The Federal Oversight, Reform, and Enforcement of the WARN (FOREWARN) Act would strengthen enforcement of current law and close loopholes in the current Worker Adjustment and Retraining Notification (WARN) Act, which became law in 1988.
“Too often over the last few decades workers have been sent home with barely a moment’s notice when their factory abruptly closed down,” Merkley said. “We need to give both workers and communities advanced warning when they are at risk of mass layoffs. This bill will ensure that they have time to prepare and also that back pay gets to the worker in a timely manner. In Oregon, we know this problem all too well. The workers at the Blue Heron paper mill, laid off almost one and a half years ago, still have not seen a dime of their back pay. That is just wrong.”
“It has been over a year and the workers at the Blue Heron paper mill still have not received their wages and back pay as required by law,” said Greg Pallesen, Vice President of the Association of Western Pulp and Paper Works. “Workers need enough advance notice in order to figure out how they will put food on the table and how to best support their family through this very difficult time. Advance warning is the least companies can do for their workers.”
The Blue Heron paper closed in February of last year. The laid off workers have had to hire an attorney to fight for the back pay they are owed by law because Congress never provided the Department of Labor with enforcement responsibility.
Congress passed the WARN Act in 1988 to give workers and communities 60 days advance notice to adjust to an impending “plant closing” or “mass layoff.” Compelling evidence demonstrated that retraining and other readjustment efforts have the greatest success when advance notice is provided.
The WARN Act’s effectiveness has been undermined by loopholes and weak enforcement. According to a 2003 GAO report that studied layoffs in 2001, only about 24 percent of mass layoffs and plant closures were covered by the statute. One reason the percentage is so low is that the WARN Act protections are only triggered when a “mass layoff” occurs if at least 33 percent of the employer’s workforce, up to 499 workers, is laid-off. This means that a large employer can terminate 499 workers without providing any notice. The report also found that employers failed to provide notice to employees in almost two-thirds of the layoffs and closures where the WARN Act otherwise would apply because of exceptions that employers can invoke. The WARN Act currently requires violating employers to pay an employee a day’s pay for every day of notice not provided but does not provide any agency with responsibility for enforcing workers’ rights.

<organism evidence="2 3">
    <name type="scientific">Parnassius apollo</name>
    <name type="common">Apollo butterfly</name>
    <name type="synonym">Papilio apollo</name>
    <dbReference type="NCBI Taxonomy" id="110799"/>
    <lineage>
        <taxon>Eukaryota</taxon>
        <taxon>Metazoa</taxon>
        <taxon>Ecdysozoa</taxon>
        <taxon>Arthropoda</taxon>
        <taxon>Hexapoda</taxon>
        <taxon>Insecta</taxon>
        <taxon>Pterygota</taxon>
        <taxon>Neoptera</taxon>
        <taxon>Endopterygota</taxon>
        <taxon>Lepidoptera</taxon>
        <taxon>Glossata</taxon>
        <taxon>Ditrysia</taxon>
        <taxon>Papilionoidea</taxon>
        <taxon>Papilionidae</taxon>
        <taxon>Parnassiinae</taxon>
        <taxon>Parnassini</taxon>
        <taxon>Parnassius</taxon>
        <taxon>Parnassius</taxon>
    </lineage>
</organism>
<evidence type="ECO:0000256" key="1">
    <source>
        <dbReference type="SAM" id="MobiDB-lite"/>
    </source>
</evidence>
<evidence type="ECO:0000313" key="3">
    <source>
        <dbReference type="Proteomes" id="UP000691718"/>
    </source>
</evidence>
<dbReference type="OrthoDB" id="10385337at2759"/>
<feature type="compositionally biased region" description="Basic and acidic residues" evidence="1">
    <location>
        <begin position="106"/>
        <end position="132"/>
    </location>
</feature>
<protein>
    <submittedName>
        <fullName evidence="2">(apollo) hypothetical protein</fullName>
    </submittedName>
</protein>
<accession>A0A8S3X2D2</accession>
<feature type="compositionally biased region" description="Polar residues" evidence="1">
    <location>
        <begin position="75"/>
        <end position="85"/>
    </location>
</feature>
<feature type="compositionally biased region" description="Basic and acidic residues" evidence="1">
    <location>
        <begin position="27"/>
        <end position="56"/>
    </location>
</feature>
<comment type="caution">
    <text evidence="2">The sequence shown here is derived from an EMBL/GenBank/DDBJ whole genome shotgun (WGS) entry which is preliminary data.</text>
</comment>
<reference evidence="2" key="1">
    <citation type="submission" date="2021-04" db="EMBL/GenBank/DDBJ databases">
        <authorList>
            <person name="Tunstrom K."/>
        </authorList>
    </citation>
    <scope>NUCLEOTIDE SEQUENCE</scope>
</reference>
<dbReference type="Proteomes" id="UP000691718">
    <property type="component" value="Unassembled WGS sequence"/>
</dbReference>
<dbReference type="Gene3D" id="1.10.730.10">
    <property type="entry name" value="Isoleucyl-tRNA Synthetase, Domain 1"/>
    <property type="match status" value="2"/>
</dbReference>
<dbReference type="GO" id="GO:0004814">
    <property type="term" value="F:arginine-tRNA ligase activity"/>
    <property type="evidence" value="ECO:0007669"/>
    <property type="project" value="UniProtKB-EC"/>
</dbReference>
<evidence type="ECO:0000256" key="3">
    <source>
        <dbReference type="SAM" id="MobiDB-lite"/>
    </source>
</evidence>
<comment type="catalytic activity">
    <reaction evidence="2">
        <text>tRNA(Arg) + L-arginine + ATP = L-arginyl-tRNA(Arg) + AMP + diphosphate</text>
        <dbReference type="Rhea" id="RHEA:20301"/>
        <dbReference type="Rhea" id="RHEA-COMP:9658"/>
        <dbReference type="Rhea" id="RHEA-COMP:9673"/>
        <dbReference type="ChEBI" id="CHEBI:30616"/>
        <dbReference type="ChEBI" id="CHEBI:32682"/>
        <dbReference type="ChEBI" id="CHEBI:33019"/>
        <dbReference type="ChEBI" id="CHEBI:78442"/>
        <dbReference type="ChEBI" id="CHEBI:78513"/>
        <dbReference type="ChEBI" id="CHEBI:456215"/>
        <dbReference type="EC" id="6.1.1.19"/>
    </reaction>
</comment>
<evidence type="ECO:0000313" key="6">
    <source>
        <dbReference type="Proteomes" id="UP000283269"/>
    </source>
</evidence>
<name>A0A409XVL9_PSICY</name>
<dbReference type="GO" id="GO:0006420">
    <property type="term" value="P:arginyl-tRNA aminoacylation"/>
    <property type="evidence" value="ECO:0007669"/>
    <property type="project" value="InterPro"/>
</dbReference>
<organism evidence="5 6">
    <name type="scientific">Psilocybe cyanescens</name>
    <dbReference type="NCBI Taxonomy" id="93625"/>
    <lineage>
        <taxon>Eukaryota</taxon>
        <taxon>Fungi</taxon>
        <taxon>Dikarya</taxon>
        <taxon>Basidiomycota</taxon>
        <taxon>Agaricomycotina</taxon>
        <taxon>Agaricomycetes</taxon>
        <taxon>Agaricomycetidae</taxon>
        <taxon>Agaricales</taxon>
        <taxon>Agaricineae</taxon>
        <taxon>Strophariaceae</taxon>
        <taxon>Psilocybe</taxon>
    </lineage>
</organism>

The new FOREWARN Act would give the U.S. Department of Labor (DOL) the authority to investigate complaints and enforce the WARN Act when employers fail to comply with the law. The bill would also increase penalties from up to 60 days’ worth of back pay to up to 90 days’ worth of double-back pay. In addition, it would require mass layoffs of 25 or more employees to be covered by the statute and cover employers with 75 or more full-time workers. The bill would also lengthen the notification period from 60 to 90 days and require employers to provide written notification to the Department of Labor that includes the reason for the plant closing or mass layoff, whether the employer has jobs elsewhere, and a statement of each employee’s right to wages and benefits. The bill would also expand recipients of notification to the Secretary of Labor, elected officials including the governor, member(s) of Congress, and state representatives, and the appropriate labor union(s) when applicable.